The Garden Bridge
by Tom Moggach
The world’s best city? It’s a tough call. Some say that it’s London, but two flaws undermine this bold claim.
First, there is the sad decline of the River Thames – once the vibrant heart of the city. Now this mighty waterway has ebbed from our consciousness and the rhythms of daily life.
Second, the capital boasts no new, iconic, creative urban garden such as the High Line in New York or Promenade Plantée in Paris.
But hope comes in the shape of The Garden Bridge, a £150 million “floating paradise garden” across The Thames, an inspiring project that will counter both of these charges.
The original idea came from actress Joanne Lumley, who then enlisted the help of designer Thomas Heatherwick, the man responsible for the famous Olympic cauldrons.
Announced back in November, the proposal has since gained serious political and popular traction – as well as some controversy. The formal planning application will be submitted for approval this spring.
Heatherwick is responsible for the physical structure of the curving 367 metre bridge. Two pillars will open up like tree branches to support the structure itself.
The bridge will run between Temple Station and the South Bank between Waterloo and Blackfriars Bridges.
Garden designer Dan Pearson has created the planting scheme, with five different planting zones to ensure you won’t be able to see from end to end.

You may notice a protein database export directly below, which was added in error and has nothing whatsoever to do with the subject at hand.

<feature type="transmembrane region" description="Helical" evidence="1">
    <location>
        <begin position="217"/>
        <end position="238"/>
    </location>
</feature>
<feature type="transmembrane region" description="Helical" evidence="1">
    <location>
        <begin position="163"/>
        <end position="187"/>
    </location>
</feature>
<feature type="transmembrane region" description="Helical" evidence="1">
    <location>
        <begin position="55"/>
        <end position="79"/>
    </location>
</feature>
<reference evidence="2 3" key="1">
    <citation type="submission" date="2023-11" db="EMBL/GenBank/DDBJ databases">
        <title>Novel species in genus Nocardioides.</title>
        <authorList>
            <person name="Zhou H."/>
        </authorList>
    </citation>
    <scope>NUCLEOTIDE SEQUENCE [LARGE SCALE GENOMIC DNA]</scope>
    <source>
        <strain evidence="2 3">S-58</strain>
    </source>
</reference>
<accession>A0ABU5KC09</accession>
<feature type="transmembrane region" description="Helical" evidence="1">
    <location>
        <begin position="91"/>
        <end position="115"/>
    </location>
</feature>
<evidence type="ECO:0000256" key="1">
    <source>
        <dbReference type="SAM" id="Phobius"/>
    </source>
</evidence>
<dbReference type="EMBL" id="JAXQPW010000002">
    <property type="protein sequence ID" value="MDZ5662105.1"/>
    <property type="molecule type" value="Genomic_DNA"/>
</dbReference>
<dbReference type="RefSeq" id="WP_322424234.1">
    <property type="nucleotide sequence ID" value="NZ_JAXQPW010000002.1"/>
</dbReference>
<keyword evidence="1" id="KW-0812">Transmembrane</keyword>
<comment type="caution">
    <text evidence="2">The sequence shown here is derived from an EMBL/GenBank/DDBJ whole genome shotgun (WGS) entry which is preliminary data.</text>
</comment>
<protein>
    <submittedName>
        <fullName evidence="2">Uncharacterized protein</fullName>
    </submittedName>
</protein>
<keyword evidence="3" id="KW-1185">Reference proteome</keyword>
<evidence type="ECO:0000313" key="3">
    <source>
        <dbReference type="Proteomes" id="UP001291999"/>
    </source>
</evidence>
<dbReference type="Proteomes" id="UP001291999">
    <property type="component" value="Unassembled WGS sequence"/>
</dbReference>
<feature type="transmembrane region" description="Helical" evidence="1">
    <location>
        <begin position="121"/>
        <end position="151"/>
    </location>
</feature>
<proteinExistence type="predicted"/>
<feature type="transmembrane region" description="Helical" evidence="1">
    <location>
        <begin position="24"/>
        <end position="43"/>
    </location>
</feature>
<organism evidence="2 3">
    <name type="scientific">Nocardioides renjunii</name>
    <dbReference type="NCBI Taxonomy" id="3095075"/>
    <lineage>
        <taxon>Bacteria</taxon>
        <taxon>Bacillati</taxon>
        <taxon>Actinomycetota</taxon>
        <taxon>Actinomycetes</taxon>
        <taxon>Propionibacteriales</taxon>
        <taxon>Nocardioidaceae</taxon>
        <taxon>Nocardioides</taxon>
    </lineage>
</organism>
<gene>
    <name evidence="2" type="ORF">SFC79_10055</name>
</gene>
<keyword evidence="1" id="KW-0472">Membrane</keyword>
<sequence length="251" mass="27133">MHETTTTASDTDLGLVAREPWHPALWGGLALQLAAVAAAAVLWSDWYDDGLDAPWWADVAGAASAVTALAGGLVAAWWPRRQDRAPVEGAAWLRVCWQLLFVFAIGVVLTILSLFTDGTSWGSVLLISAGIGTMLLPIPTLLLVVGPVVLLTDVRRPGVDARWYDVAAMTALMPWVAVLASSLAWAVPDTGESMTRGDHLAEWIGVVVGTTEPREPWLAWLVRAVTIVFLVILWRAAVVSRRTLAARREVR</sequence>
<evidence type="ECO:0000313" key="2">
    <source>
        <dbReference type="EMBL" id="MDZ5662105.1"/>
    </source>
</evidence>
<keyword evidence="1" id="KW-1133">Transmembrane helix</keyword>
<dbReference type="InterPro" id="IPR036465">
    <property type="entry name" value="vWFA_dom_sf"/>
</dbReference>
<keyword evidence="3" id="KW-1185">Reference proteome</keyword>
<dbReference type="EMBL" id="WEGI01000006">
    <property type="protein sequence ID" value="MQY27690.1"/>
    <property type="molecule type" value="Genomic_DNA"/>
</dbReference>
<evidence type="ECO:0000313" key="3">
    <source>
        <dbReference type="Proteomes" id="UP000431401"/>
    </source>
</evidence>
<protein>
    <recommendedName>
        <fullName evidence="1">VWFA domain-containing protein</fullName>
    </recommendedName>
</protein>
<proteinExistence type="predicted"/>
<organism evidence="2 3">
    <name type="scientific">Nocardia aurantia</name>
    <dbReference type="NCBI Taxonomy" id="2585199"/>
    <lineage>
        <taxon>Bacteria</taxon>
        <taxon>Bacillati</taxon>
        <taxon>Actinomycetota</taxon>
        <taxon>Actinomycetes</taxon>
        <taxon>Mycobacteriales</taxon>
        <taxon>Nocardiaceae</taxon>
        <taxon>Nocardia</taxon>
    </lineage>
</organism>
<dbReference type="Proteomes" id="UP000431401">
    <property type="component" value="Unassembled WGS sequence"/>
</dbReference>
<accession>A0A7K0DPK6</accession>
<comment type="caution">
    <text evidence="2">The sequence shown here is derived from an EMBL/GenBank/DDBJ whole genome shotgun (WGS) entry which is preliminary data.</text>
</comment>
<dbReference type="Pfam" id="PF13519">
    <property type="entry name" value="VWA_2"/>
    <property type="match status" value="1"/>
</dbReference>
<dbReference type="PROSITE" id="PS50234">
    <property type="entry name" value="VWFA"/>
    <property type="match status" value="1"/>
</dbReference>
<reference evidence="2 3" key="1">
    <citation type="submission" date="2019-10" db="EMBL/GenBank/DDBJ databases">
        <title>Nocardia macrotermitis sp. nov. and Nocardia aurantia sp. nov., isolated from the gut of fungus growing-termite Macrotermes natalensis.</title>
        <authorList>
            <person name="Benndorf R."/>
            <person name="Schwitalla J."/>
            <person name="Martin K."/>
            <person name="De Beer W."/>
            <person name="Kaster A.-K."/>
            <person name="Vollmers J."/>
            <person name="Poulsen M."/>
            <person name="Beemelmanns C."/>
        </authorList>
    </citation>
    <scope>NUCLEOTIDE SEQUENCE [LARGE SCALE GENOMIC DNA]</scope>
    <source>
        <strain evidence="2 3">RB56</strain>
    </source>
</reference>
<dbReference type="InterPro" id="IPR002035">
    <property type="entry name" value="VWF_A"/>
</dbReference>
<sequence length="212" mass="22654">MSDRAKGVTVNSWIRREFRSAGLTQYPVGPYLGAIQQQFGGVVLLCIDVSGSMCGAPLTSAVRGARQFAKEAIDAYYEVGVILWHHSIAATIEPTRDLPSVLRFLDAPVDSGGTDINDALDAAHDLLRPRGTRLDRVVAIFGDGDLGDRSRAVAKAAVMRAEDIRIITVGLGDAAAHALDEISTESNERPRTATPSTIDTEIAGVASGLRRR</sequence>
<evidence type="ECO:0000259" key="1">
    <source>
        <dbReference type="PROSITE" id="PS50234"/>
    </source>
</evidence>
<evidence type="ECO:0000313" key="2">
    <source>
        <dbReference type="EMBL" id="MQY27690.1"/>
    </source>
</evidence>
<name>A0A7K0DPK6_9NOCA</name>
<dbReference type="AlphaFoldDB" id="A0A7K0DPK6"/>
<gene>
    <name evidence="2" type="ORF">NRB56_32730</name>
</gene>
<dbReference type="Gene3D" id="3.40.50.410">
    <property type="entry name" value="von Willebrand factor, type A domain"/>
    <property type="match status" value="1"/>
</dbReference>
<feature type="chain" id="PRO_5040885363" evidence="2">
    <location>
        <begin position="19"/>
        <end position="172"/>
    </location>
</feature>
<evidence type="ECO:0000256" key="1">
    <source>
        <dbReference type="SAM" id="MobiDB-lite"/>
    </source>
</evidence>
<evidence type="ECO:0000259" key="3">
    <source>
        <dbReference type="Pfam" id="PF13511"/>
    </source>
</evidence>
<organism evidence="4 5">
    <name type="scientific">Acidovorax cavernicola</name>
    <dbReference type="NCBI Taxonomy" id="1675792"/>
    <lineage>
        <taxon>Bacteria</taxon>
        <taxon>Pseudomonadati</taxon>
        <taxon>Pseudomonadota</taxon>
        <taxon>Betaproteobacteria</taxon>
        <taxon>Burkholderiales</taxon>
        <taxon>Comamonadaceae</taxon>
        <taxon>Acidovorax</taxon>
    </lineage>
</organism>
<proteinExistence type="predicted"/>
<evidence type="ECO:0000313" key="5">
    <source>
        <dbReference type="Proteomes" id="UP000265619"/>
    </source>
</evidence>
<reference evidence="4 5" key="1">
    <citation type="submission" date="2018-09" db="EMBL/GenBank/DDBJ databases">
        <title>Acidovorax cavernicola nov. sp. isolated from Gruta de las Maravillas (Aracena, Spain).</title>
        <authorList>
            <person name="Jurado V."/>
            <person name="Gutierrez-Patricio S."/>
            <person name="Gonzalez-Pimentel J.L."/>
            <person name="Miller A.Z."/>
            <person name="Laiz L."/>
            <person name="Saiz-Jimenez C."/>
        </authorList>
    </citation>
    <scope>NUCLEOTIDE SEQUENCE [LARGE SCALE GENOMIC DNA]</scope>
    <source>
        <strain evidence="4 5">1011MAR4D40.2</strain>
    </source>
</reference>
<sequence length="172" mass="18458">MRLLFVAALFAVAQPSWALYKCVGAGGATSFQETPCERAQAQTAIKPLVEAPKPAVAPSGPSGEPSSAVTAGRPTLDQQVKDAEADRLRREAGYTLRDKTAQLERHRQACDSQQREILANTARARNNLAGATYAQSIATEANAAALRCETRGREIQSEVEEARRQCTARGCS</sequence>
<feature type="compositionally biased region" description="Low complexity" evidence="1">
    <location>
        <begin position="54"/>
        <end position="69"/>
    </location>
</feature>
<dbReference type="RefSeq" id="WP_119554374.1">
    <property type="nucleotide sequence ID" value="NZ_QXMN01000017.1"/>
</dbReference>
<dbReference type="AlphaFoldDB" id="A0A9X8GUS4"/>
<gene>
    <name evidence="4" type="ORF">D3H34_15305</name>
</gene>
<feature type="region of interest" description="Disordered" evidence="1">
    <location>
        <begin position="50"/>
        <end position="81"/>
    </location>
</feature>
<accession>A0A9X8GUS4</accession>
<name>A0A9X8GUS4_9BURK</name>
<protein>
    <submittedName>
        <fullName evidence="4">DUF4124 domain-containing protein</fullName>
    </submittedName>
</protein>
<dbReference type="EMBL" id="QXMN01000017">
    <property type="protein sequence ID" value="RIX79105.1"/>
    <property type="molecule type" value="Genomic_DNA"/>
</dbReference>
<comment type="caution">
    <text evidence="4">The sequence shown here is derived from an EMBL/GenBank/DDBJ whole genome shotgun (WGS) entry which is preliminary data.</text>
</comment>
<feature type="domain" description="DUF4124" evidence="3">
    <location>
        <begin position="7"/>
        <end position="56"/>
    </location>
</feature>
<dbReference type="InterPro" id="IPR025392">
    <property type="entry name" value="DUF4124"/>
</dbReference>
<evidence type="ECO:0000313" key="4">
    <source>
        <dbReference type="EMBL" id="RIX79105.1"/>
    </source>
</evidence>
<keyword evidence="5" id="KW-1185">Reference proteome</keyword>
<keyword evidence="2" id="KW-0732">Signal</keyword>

If the project receives the green light, completion is scheduled for the end of 2017.
Lumley has said: “This garden will be sensational in every way; a place with no noise or traffic where the only sounds will be birdsong and bees buzzing and the wind in the trees, and below the steady rush of water. It will also be a safe and swift way for the weary commuter to make his way back over the Thames.”
She traces the roots of her idea back to a childhood in Malaya and her vivid memories of misty, tropical gardens.
In terms of design, the middle, more exposed area, will focus on tough British natives and Mediterranean plants such as Phillyrea and Cistus.
At the south end, Pearson’s plans include willows and catkins, while the north end will be more ornamental.
270 trees will adorn the bridge’s length, with a soil depth of 1.5 metres at its deepest points.
Species include the field maple (Acer campestre), river birch (Betula nigra), lacinated alders, the cherry plum (Prunus cerasifera), Russian olive (Elaeagnus angustifolia) and the intriguing peanut butter tree (Clerodendrum trichotomum), on account of the aroma the leaves produce when crushed.
“It’s an extraordinary idea,” Pearson has said of the Bridge. “A floating garden that rises over water and doesn’t touch it and has all this space around it — it’s already got a magical quality to it.”
In terms of funds, the government, including Transport for London, has potentially committed £60 million of the £150 million required. The rest will be raised from private donors.
Supporters have asked Chancellor of the Exchequer George Osborne to exempt the project from VAT.
However, there are vocal critics of the scheme, including Opposition Spokesperson for Transport in the House of Lords, Lord Davies of Oldham, who has said: “It is a very expensive piece of public art. It is a vanity project of the mayor”.
But for all of us hooked on gardens, let’s hope The Garden Bridge gets planning approval – the vital first step.
In the meantime, remember there are already some floating gardens on The Thames, if you know where to look.
Garden Barge Square at Downings Roads Moorings is a series of seven residential barges, connected by walkways and bridges and heavily planted, which bob in the water near Tower Bridge. They will open up on 11th May as part of The National Gardens Scheme.
Tom Moggach runs City Leaf, which trains people in urban food growing skills, and is author of ‘The Urban Kitchen Gardener: Growing & Cooking in the City’ (Kyle Books).